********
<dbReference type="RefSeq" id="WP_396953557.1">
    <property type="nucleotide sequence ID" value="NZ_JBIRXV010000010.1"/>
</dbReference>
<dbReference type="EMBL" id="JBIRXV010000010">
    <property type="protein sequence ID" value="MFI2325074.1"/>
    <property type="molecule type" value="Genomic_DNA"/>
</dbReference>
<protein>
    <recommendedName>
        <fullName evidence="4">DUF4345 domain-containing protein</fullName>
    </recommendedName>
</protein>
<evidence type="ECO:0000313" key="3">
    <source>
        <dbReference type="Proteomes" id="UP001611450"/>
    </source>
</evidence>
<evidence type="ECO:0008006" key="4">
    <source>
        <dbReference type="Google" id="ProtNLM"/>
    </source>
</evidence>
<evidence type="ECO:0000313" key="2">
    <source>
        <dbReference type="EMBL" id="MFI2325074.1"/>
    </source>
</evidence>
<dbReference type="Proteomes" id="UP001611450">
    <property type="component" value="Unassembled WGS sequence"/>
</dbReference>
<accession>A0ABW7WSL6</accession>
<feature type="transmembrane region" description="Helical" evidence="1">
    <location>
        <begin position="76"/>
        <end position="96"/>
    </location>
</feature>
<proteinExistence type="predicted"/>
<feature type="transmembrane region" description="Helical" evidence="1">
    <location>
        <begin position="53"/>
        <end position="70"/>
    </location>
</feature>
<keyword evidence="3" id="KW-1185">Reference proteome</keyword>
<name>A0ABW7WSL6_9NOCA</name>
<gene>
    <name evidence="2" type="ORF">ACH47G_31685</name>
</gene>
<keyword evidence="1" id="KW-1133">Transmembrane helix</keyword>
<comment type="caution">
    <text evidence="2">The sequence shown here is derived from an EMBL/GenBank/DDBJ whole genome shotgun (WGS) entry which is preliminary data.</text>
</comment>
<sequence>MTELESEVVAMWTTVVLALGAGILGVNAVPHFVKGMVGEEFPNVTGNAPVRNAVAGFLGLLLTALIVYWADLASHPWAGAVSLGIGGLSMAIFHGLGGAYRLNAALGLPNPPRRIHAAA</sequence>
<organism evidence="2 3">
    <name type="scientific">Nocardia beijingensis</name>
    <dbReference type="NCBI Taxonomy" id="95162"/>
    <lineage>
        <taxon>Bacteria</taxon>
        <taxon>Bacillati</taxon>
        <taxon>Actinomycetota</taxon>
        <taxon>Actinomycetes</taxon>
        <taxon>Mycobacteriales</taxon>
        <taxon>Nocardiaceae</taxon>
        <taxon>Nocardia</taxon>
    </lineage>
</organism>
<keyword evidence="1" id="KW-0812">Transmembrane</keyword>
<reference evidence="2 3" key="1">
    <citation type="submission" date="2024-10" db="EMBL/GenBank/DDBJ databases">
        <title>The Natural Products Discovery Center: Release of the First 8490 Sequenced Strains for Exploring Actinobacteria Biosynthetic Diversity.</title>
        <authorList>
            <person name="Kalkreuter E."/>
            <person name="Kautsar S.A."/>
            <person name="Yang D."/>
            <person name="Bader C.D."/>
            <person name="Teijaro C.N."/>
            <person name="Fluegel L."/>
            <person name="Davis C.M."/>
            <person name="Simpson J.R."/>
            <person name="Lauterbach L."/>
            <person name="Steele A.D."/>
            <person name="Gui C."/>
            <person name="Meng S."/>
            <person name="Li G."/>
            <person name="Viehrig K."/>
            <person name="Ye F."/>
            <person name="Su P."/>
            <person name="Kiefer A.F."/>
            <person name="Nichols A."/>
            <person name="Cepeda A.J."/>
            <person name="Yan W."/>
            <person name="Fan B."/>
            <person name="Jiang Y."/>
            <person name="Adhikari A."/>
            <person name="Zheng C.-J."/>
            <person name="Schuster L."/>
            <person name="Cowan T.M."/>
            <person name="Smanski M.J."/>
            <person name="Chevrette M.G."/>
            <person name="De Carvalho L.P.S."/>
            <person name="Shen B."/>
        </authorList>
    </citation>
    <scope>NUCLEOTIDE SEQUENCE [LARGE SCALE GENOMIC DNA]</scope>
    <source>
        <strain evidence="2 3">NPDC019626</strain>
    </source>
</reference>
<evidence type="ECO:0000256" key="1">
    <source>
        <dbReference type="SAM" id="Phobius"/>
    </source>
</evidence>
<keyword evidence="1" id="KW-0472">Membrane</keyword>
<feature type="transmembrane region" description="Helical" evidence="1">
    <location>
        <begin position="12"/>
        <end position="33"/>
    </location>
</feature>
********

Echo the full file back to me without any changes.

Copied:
<dbReference type="RefSeq" id="WP_396953557.1">
    <property type="nucleotide sequence ID" value="NZ_JBIRXV010000010.1"/>
</dbReference>
<dbReference type="EMBL" id="JBIRXV010000010">
    <property type="protein sequence ID" value="MFI2325074.1"/>
    <property type="molecule type" value="Genomic_DNA"/>
</dbReference>
<protein>
    <recommendedName>
        <fullName evidence="4">DUF4345 domain-containing protein</fullName>
    </recommendedName>
</protein>
<evidence type="ECO:0000313" key="3">
    <source>
        <dbReference type="Proteomes" id="UP001611450"/>
    </source>
</evidence>
<evidence type="ECO:0008006" key="4">
    <source>
        <dbReference type="Google" id="ProtNLM"/>
    </source>
</evidence>
<evidence type="ECO:0000313" key="2">
    <source>
        <dbReference type="EMBL" id="MFI2325074.1"/>
    </source>
</evidence>
<dbReference type="Proteomes" id="UP001611450">
    <property type="component" value="Unassembled WGS sequence"/>
</dbReference>
<accession>A0ABW7WSL6</accession>
<feature type="transmembrane region" description="Helical" evidence="1">
    <location>
        <begin position="76"/>
        <end position="96"/>
    </location>
</feature>
<proteinExistence type="predicted"/>
<feature type="transmembrane region" description="Helical" evidence="1">
    <location>
        <begin position="53"/>
        <end position="70"/>
    </location>
</feature>
<keyword evidence="3" id="KW-1185">Reference proteome</keyword>
<name>A0ABW7WSL6_9NOCA</name>
<gene>
    <name evidence="2" type="ORF">ACH47G_31685</name>
</gene>
<keyword evidence="1" id="KW-1133">Transmembrane helix</keyword>
<comment type="caution">
    <text evidence="2">The sequence shown here is derived from an EMBL/GenBank/DDBJ whole genome shotgun (WGS) entry which is preliminary data.</text>
</comment>
<sequence>MTELESEVVAMWTTVVLALGAGILGVNAVPHFVKGMVGEEFPNVTGNAPVRNAVAGFLGLLLTALIVYWADLASHPWAGAVSLGIGGLSMAIFHGLGGAYRLNAALGLPNPPRRIHAAA</sequence>
<organism evidence="2 3">
    <name type="scientific">Nocardia beijingensis</name>
    <dbReference type="NCBI Taxonomy" id="95162"/>
    <lineage>
        <taxon>Bacteria</taxon>
        <taxon>Bacillati</taxon>
        <taxon>Actinomycetota</taxon>
        <taxon>Actinomycetes</taxon>
        <taxon>Mycobacteriales</taxon>
        <taxon>Nocardiaceae</taxon>
        <taxon>Nocardia</taxon>
    </lineage>
</organism>
<keyword evidence="1" id="KW-0812">Transmembrane</keyword>
<reference evidence="2 3" key="1">
    <citation type="submission" date="2024-10" db="EMBL/GenBank/DDBJ databases">
        <title>The Natural Products Discovery Center: Release of the First 8490 Sequenced Strains for Exploring Actinobacteria Biosynthetic Diversity.</title>
        <authorList>
            <person name="Kalkreuter E."/>
            <person name="Kautsar S.A."/>
            <person name="Yang D."/>
            <person name="Bader C.D."/>
            <person name="Teijaro C.N."/>
            <person name="Fluegel L."/>
            <person name="Davis C.M."/>
            <person name="Simpson J.R."/>
            <person name="Lauterbach L."/>
            <person name="Steele A.D."/>
            <person name="Gui C."/>
            <person name="Meng S."/>
            <person name="Li G."/>
            <person name="Viehrig K."/>
            <person name="Ye F."/>
            <person name="Su P."/>
            <person name="Kiefer A.F."/>
            <person name="Nichols A."/>
            <person name="Cepeda A.J."/>
            <person name="Yan W."/>
            <person name="Fan B."/>
            <person name="Jiang Y."/>
            <person name="Adhikari A."/>
            <person name="Zheng C.-J."/>
            <person name="Schuster L."/>
            <person name="Cowan T.M."/>
            <person name="Smanski M.J."/>
            <person name="Chevrette M.G."/>
            <person name="De Carvalho L.P.S."/>
            <person name="Shen B."/>
        </authorList>
    </citation>
    <scope>NUCLEOTIDE SEQUENCE [LARGE SCALE GENOMIC DNA]</scope>
    <source>
        <strain evidence="2 3">NPDC019626</strain>
    </source>
</reference>
<evidence type="ECO:0000256" key="1">
    <source>
        <dbReference type="SAM" id="Phobius"/>
    </source>
</evidence>
<keyword evidence="1" id="KW-0472">Membrane</keyword>
<feature type="transmembrane region" description="Helical" evidence="1">
    <location>
        <begin position="12"/>
        <end position="33"/>
    </location>
</feature>